High pressure during the last week of August, still and hazy sunlit days. So warm the colour of sloes deepens each day, from green to blue- the bloom fresh on them.
There are pockets of heather, trailing strands of bramble leaves and ripening fruit. With bramble late to flower, then a heat-wave, flowering was over quickly so the crop is poor. Sloes are abundant although, down in the Lyth Valley a cold snap hit the damsons and there are none to be had.
On radio 4 this evening, the poet laureate Simon Armitage was in a barn in Llandovery with HRH the Prince of Wales. Prince Charles spoke eloquently of his profound love of nature. He spoke of the art of hedge-laying and Simon Armitage relished the special vocabulary it brings. Prince Charles spoke of his work encouraging young people to learn such skill, like the work of Lee Bassett at Smardale and in Cumbria. We learnt that the Queen Mother would invite Ted Hughes, a former laureate, to stay with her and of their mutual respect and affection, of their fishing together in the River Dee. The Prince and the poet explore the wild flower meadows, describing one they can't identify. We need Ted, they said. Too late, but I could help on that one- it's eyebright, pictured above with autumn gentian.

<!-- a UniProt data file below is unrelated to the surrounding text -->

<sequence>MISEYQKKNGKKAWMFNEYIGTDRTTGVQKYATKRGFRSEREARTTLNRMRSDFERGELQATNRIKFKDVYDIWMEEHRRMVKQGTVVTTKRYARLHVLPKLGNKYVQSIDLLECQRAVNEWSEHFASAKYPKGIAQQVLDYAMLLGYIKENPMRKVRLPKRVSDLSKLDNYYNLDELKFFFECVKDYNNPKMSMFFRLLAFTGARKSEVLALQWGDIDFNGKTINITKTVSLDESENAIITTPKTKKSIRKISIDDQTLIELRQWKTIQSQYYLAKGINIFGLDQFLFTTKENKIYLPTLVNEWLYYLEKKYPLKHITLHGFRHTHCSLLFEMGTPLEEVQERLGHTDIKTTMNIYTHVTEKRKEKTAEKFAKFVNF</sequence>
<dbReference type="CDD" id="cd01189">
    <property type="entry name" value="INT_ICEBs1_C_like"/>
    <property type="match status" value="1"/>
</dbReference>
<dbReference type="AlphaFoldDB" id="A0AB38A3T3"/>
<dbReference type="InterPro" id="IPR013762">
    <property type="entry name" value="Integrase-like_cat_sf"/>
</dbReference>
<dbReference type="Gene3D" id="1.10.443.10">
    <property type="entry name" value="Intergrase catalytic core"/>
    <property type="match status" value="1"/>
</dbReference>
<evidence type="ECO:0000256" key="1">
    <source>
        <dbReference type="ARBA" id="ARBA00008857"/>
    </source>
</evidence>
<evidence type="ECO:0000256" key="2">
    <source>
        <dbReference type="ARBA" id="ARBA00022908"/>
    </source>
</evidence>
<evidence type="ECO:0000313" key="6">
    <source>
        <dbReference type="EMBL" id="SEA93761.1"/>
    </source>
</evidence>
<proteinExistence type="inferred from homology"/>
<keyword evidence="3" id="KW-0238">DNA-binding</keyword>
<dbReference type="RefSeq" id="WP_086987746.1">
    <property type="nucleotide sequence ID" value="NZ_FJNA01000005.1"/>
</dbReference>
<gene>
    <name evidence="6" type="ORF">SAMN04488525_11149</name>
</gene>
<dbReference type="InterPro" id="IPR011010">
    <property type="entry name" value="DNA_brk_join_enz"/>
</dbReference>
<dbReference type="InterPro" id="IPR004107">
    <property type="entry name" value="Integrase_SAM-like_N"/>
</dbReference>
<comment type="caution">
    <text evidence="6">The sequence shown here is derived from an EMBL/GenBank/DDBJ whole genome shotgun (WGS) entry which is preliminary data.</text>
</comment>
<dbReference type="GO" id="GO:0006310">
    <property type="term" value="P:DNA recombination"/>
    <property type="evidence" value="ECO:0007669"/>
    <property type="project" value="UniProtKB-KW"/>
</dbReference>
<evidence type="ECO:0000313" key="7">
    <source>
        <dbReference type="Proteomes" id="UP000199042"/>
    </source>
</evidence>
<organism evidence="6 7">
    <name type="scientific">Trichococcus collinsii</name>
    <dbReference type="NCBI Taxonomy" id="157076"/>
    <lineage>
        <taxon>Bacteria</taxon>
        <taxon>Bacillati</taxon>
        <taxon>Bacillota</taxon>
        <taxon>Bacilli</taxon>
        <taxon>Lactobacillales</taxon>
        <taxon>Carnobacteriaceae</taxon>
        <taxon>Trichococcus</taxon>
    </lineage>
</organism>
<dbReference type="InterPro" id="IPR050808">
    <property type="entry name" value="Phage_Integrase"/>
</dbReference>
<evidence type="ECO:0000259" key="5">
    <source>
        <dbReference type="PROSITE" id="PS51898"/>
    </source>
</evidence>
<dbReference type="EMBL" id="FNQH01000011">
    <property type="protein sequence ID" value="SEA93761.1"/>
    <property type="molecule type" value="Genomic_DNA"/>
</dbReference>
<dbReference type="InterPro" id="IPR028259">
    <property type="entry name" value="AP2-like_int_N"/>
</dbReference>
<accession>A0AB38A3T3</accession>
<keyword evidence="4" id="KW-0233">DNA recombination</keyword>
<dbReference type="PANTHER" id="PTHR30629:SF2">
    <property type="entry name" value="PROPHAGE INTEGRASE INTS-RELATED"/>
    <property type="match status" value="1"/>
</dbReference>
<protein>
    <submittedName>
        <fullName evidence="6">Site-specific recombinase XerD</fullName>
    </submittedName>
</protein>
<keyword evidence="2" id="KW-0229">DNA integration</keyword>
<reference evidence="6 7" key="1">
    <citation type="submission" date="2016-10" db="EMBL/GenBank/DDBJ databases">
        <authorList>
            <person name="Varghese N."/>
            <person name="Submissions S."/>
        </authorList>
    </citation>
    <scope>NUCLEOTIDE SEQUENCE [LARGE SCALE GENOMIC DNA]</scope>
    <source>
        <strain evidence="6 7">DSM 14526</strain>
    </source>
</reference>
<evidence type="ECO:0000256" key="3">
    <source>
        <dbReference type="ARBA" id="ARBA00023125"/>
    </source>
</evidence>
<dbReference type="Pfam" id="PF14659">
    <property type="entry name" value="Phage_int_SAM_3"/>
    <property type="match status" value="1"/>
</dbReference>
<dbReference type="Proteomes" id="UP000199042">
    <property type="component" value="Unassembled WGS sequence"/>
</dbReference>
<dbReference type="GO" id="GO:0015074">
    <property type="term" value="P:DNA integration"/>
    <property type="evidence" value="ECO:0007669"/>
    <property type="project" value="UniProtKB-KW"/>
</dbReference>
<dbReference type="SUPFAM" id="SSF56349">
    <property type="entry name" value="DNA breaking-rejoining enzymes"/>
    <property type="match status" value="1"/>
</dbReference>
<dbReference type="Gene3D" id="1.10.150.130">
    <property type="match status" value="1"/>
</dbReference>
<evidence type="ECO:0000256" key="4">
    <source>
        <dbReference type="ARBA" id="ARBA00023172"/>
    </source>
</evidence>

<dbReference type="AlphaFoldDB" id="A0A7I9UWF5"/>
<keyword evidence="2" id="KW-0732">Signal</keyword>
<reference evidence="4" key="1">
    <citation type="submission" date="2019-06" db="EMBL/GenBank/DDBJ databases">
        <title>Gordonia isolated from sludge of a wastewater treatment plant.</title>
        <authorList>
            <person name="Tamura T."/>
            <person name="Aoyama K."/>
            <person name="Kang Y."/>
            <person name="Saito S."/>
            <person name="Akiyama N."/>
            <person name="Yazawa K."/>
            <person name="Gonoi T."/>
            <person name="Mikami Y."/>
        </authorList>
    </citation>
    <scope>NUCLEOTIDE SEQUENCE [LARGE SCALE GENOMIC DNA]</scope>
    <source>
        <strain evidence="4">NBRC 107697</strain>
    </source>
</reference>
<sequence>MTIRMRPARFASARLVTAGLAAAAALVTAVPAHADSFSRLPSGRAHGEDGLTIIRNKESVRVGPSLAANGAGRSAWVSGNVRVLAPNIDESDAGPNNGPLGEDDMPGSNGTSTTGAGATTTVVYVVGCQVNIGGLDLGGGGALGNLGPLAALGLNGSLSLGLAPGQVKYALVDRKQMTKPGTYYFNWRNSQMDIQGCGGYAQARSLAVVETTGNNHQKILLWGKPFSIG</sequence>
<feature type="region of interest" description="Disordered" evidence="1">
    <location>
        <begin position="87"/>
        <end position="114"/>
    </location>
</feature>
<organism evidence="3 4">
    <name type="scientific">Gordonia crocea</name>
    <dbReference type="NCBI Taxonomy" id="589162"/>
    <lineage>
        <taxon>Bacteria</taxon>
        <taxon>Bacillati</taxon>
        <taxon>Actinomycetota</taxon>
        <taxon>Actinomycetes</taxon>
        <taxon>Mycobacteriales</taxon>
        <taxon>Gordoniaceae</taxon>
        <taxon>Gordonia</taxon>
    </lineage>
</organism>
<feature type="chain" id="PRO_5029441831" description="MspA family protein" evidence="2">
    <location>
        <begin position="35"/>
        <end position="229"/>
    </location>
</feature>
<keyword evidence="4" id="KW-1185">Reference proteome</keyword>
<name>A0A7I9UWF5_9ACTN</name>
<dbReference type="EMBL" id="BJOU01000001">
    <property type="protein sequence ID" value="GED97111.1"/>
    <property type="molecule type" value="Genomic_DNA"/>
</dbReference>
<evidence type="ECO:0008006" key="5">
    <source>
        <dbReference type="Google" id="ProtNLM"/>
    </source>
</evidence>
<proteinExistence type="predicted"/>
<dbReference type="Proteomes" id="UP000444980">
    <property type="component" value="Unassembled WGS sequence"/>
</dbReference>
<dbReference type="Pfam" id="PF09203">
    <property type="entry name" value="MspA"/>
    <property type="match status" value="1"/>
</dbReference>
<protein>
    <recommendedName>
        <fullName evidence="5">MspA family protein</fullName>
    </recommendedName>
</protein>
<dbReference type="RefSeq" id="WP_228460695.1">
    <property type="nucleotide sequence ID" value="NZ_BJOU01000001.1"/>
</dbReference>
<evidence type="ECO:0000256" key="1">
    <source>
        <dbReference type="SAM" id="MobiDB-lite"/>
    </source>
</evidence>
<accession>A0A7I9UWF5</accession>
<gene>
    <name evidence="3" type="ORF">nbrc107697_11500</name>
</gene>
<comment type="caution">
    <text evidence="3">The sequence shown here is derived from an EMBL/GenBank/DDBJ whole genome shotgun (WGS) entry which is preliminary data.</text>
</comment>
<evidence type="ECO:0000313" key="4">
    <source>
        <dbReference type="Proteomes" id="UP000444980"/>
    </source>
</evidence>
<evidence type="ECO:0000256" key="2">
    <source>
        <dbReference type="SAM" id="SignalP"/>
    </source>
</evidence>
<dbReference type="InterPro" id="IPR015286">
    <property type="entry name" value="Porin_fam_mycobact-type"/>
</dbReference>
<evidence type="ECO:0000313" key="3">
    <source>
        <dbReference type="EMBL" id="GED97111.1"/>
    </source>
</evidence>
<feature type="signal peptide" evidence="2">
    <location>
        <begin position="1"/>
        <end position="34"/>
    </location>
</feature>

Next day, a couple I meet by chance tell me what brings them here. It's a recurring theme: peace, solitude, natural beauty. He couldn't name the flowers, his wife tells me, but he loves sky-watch, silence and the flow of light in a landscape. He feels the enchantment. In visiting and revisiting landscapes we have long known and loved we affirm our own story, our personal history and experience shared.